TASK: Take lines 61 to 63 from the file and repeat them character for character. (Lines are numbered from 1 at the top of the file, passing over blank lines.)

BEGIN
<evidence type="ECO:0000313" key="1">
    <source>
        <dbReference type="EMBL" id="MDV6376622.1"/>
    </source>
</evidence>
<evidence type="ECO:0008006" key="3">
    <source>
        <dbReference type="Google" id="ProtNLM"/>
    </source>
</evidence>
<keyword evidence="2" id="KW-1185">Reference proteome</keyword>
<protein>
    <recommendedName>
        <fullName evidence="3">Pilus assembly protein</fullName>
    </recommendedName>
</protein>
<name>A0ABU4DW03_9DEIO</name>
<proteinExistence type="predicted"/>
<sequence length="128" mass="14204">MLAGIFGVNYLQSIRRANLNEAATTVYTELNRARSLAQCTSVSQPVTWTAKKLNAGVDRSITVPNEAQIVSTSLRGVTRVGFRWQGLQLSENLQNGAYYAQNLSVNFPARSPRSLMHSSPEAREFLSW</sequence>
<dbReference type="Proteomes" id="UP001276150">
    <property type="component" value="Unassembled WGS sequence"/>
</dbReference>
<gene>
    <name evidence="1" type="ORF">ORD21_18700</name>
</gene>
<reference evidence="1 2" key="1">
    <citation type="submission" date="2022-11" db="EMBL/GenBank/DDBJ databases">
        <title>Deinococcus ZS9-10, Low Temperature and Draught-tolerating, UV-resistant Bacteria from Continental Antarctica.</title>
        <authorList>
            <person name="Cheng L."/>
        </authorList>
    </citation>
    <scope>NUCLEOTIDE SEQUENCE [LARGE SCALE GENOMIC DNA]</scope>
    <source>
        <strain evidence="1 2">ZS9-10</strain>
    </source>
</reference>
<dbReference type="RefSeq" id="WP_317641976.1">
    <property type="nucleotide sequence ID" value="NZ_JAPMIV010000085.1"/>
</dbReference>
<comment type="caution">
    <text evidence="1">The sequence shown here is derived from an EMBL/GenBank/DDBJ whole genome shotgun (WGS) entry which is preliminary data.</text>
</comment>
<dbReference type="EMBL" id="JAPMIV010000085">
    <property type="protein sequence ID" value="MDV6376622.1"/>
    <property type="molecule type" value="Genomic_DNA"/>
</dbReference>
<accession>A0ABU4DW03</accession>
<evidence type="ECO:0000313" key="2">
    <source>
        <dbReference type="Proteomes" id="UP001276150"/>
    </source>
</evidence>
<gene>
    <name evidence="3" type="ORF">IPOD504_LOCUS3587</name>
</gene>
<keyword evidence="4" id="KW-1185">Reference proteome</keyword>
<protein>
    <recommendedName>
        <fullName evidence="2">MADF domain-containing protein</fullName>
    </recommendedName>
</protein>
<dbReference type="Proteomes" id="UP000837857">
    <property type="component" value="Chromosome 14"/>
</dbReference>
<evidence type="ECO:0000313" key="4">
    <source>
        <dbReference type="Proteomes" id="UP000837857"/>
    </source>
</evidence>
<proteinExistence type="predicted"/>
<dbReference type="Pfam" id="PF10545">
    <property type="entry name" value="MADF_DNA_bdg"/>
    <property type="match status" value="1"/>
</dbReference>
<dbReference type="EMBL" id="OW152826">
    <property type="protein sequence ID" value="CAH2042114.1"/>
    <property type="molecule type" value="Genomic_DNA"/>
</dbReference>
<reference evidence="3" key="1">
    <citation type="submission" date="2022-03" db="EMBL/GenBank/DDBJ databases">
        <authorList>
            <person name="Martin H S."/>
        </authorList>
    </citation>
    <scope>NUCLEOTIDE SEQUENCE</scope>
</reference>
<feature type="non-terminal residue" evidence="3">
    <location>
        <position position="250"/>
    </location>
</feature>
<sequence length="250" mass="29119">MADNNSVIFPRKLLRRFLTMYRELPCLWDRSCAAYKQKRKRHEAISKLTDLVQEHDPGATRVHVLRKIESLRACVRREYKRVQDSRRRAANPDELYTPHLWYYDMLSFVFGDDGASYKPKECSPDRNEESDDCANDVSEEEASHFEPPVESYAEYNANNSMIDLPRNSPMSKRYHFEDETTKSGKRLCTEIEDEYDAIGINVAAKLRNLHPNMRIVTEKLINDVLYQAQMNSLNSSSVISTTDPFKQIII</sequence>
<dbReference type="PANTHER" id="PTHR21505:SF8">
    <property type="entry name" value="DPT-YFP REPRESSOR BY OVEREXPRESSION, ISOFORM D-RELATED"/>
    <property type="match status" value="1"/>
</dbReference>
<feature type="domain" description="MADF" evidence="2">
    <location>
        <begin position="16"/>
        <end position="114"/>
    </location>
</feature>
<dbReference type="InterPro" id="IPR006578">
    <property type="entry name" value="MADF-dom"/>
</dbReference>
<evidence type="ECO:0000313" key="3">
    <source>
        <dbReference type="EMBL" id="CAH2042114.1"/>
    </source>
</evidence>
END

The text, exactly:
    </recommendedName>
</protein>
<dbReference type="Proteomes" id="UP000837857">